Pub-Sub in a React Application

Pub-Sub in a React Application
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By Hemerson Carlin
5 min read

TL;DR: I implemented the Pub-Sub pattern in a React application. Full sample code can be found .

I was recently working on a React application and hit a scenario I thought it could be a dead end:

  1. <Parent /> renders <Child /> but both live in separate repositories. This is not a problem per-se and even if they live in the same repository, I would have hit the same scenario.
  2. <Child /> is fully autonomous and knows how to fetch data, but doesn't know how to .
  3. <Parent /> knows how to CRUD and needs to tell <Child /> to update itself when something has been created, deleted or updated.

The reason <Child /> doesn’t know how to CRUD is because it can be reused by other parent components where CRUD flows are specific for each one of them and such flows can’t be shared.

The main design decision is that <Child /> should hold the knowledge on how to get data and we can't send it as a prop via <Parent />. Needless to say that fetching data on <Child />'s side is a very expensive and complex process to be replicated everywhere.

For that reason, I’ve decided to implement the pattern.

Publish-subscribe Pattern

Publish-subscribe (pub-sub) is a messaging pattern where publishers broadcast messages to its subscribers that are listening to specific events that happen over time.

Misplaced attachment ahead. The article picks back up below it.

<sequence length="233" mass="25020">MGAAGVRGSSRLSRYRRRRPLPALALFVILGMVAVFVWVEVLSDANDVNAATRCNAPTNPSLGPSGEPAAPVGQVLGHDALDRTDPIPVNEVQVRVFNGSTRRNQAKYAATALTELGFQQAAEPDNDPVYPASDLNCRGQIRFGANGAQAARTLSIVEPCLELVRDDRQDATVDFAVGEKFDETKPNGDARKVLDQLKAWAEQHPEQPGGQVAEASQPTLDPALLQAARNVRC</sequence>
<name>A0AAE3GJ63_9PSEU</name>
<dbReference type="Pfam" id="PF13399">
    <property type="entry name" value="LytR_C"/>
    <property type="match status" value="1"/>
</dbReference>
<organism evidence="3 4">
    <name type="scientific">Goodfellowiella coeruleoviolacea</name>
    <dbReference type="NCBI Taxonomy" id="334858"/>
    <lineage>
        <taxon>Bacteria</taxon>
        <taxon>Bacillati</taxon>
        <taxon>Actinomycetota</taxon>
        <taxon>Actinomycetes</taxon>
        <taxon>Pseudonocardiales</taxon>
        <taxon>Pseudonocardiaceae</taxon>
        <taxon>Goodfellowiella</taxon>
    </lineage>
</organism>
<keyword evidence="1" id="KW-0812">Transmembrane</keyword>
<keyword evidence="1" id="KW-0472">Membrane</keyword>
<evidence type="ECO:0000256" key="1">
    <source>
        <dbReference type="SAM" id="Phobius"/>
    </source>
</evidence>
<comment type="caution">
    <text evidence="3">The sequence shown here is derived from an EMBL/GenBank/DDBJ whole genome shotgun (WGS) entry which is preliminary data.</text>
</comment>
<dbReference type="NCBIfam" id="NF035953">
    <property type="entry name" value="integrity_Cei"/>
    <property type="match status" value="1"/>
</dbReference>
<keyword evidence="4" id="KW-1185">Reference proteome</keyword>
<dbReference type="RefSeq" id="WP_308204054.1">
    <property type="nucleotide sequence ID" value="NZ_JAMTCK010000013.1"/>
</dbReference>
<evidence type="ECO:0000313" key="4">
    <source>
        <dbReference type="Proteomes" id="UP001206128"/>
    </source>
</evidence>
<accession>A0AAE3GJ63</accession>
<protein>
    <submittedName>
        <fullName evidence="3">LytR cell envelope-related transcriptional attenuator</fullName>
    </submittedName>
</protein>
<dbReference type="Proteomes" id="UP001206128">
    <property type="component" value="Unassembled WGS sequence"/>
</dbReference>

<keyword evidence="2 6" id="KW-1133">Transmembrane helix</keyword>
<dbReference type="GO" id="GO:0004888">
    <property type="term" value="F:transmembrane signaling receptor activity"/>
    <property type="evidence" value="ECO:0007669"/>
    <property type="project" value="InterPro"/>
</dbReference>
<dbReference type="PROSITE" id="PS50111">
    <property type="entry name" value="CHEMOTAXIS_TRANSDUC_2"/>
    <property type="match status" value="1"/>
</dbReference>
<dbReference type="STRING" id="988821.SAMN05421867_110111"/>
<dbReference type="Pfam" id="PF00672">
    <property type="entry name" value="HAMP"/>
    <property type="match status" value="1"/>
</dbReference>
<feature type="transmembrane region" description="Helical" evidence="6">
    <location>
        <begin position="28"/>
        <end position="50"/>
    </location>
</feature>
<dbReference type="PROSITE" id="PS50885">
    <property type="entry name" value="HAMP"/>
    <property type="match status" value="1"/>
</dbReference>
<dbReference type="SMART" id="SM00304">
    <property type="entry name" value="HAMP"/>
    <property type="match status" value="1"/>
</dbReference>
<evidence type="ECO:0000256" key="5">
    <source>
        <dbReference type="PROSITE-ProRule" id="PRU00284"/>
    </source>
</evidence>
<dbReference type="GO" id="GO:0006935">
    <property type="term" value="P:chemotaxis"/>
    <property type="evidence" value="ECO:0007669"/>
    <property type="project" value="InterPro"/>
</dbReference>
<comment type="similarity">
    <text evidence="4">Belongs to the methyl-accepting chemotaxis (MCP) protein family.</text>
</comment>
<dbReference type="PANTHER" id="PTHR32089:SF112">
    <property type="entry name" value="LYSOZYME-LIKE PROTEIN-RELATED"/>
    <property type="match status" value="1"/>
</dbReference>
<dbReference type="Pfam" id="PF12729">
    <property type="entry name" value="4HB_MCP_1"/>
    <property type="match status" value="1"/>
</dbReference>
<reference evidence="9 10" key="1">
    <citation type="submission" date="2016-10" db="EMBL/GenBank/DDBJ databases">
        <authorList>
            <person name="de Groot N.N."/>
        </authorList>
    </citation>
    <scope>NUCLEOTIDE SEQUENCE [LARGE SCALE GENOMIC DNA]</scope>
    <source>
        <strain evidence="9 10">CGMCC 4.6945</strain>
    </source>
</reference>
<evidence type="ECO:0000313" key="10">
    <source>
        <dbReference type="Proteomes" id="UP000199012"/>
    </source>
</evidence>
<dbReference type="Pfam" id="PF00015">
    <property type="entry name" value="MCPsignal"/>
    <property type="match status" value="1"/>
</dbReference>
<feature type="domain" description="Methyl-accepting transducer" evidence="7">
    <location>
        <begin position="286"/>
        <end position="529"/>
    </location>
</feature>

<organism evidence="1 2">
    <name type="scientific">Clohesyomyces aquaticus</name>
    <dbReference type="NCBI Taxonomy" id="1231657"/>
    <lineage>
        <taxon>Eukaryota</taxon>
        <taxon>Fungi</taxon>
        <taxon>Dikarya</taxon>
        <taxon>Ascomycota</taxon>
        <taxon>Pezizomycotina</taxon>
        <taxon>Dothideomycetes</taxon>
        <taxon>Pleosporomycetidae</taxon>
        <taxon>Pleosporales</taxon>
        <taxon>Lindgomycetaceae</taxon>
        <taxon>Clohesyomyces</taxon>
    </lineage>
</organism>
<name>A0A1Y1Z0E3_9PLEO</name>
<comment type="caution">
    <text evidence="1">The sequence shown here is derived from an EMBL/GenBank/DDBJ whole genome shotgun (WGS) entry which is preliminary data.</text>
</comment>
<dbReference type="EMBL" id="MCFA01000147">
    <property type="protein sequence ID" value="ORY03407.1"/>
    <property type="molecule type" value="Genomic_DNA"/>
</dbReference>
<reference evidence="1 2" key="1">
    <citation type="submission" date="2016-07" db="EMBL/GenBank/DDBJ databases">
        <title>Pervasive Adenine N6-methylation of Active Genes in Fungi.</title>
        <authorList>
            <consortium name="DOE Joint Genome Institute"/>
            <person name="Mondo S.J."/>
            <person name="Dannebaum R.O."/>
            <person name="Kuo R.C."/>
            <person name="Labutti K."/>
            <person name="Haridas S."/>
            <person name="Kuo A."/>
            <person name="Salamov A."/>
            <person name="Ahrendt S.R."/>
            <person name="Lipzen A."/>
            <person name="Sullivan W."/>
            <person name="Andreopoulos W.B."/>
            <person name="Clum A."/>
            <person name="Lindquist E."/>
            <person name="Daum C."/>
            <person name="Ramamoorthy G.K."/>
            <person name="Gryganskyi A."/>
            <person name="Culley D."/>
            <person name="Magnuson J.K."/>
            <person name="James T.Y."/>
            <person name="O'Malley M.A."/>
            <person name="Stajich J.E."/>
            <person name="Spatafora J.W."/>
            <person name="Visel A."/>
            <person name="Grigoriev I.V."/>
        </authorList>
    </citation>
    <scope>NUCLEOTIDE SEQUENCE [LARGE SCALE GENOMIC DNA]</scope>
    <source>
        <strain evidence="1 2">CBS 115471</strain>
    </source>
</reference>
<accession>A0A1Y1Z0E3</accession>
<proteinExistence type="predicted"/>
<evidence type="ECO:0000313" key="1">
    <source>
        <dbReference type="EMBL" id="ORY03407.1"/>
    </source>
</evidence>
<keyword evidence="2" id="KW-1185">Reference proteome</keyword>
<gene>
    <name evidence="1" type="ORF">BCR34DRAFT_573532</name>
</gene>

Think of an e-commerce website with a mini shopping-cart widget in the header: when a customer clicks to buy a product, the shopping cart is automatically updated with the amount of items and price updates so customers have a fast feedback on how much they are going to pay for their purchase.

Shopping cart updates in e-commerce websites (Amazon, Zalando and ASOS)

Shopping cart updates in e-commerce websites (Amazon, Zalando and ASOS)

In some cases, both header and the product page are completely different applications that neither can’t communicate directly with each other nor share the same <Parent /> component. Thus the reason they need some sort of messaging communication to start sharing data back and forth between them.

Another example is a chat application where events (messages) don’t come very often. So we also need to put a listener in place that notifies us when a new message comes in.

This messaging pattern is also widely used by the : a subject keeps a list of dependents (also known as observers) and notifies them of any changes or events. Each observer will then use the streamed data and act accordingly by making API calls, database calls, changes in the UI, etc.

You might also find the above described as Event Bus: an event-driven system that implements the pub-sub pattern.

, one of the most popular data fetching libraries for React (by the time of this writing), in its codebase to notify changes in queries, mutations and cache too.

The Observer class

Now that the overall concept is known, it’s time to code!